Coracoclavicular ligament

The coracoclavicular ligament is a ligament of the shoulder. It connects the clavicle to the coracoid process of the scapula.

Coracoclavicular ligament
The left shoulder and acromioclavicular joints, and the proper ligaments of the scapula.
Glenoid fossa of right side.
Fromcoracoid process
Latinligamentum coracoclaviculare
Anatomical terminology


The coracoclavicular ligament connects the clavicle to the coracoid process of the scapula.[1] It it is not part of the acromioclavicular joint articulation, but is usually described with it, since it keeps the clavicle in contact with the acromion. It consists of two fasciculi, the trapezoid ligament in front, and the conoid ligament behind.[2] These ligaments are in relation, in front, with the subclavius muscle and the deltoid muscle; behind, with the trapezius.


The insertions of the coracoclavicular ligament can occur in slightly different places in different people.[3] It may contain three fascicles rather than two.[3]


The coracoclavicular ligament is a strong stabilizer of the acromioclavicular joint.[2] It is also important in the transmission of weight of the upper limb to the axial skeleton. There is very little movement at the AC joint.[citation needed]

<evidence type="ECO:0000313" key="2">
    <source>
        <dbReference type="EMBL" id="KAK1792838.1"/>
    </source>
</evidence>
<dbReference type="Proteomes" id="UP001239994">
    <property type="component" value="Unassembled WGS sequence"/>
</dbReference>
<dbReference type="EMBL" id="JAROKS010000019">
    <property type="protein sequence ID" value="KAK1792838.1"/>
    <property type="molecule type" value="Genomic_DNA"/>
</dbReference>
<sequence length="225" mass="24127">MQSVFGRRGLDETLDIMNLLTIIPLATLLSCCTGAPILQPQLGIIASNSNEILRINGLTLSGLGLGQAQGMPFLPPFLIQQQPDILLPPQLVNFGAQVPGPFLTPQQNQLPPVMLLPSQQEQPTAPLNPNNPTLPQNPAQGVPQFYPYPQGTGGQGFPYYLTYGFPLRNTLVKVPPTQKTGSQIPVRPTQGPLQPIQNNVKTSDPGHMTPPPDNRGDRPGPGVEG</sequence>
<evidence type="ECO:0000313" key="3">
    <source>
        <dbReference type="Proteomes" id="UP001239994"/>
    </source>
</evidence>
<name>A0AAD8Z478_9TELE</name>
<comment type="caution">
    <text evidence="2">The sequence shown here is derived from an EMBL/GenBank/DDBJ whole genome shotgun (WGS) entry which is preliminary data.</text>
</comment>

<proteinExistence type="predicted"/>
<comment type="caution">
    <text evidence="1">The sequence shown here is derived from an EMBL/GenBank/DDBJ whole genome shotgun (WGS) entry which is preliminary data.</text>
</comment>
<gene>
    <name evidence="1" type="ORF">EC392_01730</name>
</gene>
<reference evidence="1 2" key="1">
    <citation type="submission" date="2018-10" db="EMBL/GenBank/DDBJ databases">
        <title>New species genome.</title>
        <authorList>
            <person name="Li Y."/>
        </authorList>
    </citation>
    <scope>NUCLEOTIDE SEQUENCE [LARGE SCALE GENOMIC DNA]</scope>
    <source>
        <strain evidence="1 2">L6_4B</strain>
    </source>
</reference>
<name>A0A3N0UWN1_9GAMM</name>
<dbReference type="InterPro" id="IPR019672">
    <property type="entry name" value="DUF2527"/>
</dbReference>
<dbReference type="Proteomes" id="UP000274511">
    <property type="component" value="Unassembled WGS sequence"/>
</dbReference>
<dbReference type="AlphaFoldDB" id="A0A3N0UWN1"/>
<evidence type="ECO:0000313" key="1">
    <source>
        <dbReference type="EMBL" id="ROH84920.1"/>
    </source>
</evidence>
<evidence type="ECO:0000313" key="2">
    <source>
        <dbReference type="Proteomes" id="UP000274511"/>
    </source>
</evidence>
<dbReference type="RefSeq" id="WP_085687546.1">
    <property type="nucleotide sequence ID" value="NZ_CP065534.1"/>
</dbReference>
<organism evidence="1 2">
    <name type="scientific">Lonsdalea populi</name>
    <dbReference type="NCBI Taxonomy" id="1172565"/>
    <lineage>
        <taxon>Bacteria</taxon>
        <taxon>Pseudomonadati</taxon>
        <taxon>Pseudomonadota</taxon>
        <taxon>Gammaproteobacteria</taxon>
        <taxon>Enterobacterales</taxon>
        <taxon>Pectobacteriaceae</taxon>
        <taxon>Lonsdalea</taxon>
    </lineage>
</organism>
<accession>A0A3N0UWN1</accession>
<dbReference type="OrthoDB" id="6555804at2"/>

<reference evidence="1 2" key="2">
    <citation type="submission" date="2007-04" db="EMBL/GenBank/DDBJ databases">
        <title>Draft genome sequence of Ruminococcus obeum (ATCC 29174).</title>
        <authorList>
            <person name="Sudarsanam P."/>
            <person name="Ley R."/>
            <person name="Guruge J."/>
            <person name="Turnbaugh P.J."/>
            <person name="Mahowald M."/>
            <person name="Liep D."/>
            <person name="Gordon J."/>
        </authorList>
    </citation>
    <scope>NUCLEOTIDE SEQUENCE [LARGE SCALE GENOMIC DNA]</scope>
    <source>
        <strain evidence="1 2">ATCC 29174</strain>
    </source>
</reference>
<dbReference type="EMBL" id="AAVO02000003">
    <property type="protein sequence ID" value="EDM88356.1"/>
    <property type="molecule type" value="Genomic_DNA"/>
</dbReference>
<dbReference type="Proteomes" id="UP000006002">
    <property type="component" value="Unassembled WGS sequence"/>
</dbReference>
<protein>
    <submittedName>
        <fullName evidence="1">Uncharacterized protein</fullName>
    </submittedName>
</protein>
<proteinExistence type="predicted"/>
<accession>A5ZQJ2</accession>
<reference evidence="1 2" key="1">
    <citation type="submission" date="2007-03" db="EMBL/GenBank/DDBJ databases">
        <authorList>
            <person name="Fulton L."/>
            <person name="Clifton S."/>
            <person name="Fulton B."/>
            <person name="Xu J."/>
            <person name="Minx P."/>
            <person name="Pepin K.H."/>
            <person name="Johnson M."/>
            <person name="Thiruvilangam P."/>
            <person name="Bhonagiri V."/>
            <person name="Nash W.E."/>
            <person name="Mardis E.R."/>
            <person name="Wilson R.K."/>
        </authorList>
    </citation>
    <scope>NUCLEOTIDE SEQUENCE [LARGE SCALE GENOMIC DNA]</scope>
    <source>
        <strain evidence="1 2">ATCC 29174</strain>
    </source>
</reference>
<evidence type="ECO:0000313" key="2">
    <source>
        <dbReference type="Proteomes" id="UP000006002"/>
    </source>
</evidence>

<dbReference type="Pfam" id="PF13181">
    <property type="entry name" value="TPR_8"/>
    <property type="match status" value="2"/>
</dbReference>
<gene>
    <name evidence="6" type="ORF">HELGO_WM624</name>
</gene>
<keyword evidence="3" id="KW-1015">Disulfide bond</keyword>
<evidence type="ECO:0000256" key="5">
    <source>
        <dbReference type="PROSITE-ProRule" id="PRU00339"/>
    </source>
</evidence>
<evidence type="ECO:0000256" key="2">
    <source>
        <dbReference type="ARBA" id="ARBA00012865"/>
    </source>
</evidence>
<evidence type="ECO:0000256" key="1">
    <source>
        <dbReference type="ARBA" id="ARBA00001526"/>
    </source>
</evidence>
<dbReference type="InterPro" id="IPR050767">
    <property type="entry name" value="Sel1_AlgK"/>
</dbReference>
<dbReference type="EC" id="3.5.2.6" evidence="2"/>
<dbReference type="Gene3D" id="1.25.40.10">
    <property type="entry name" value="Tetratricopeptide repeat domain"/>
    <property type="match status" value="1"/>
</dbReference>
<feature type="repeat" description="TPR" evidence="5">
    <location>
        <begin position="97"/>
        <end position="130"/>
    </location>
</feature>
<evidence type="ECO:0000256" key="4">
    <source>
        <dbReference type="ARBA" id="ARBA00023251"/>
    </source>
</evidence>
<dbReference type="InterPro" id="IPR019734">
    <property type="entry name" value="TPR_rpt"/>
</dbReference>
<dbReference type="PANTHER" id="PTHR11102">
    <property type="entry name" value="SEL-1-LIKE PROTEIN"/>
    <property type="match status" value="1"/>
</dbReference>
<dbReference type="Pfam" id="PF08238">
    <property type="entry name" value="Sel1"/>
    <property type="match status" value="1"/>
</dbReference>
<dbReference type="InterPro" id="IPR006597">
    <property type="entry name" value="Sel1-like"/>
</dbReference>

Clinical significanceEdit

The coracoclavicular ligament may be damaged during a severe dislocated clavicle.[2] Damage may be repaired with surgery.[4]


  This article incorporates text in the public domain from page 315 of the 20th edition of Gray's Anatomy (1918)

  1. ^ Moya, Daniel; Poitevin, Luciano A.; Postan, Daniel; Azulay, Guillermo A.; Valente, Sergio; Giacomelli, Fernando; Mamone, Luis A. (December 2018). "The medial coracoclavicular ligament: anatomy, biomechanics, and clinical relevance—a research study". JSES Open Access. 2 (4): 183–189. doi:10.1016/j.jses.2018.07.001. ISSN 2468-6026. PMC 6334871. PMID 30675592.
  2. ^ a b c Klassen, Jeffrey F.; Morrey, Bernard F.; An, Kai-Nan (1 April 1997). "Surgical anatomy and functionof the acromioclavicular and coracoclavicular ligaments". Operative Techniques in Sports Medicine. Injuries to the Acromioclavicular Joint in the Throwing Athlete. 5 (2): 60–64. doi:10.1016/S1060-1872(97)80015-9. ISSN 1060-1872.
  3. ^ a b Harris, Richard I.; Vu, Dzung H.; Sonnabend, David H.; Goldberg, Jerome A.; Walsh, William R. (1 November 2001). "Anatomic variance of the coracoclavicular ligaments". Journal of Shoulder and Elbow Surgery. 10 (6): 585–588. doi:10.1067/mse.2001.118480. ISSN 1058-2746.
  4. ^ Harris, Richard I.; Wallace, Andrew L.; Harper, Gareth D.; Goldberg, Jerome A.; Sonnabend, David H.; Walsh, William R. (1 January 2000). "Structural Properties of the Intact and the Reconstructed Coracoclavicular Ligament Complex". The American Journal of Sports Medicine. 28 (1): 103–108. doi:10.1177/03635465000280010201. ISSN 0363-5465.

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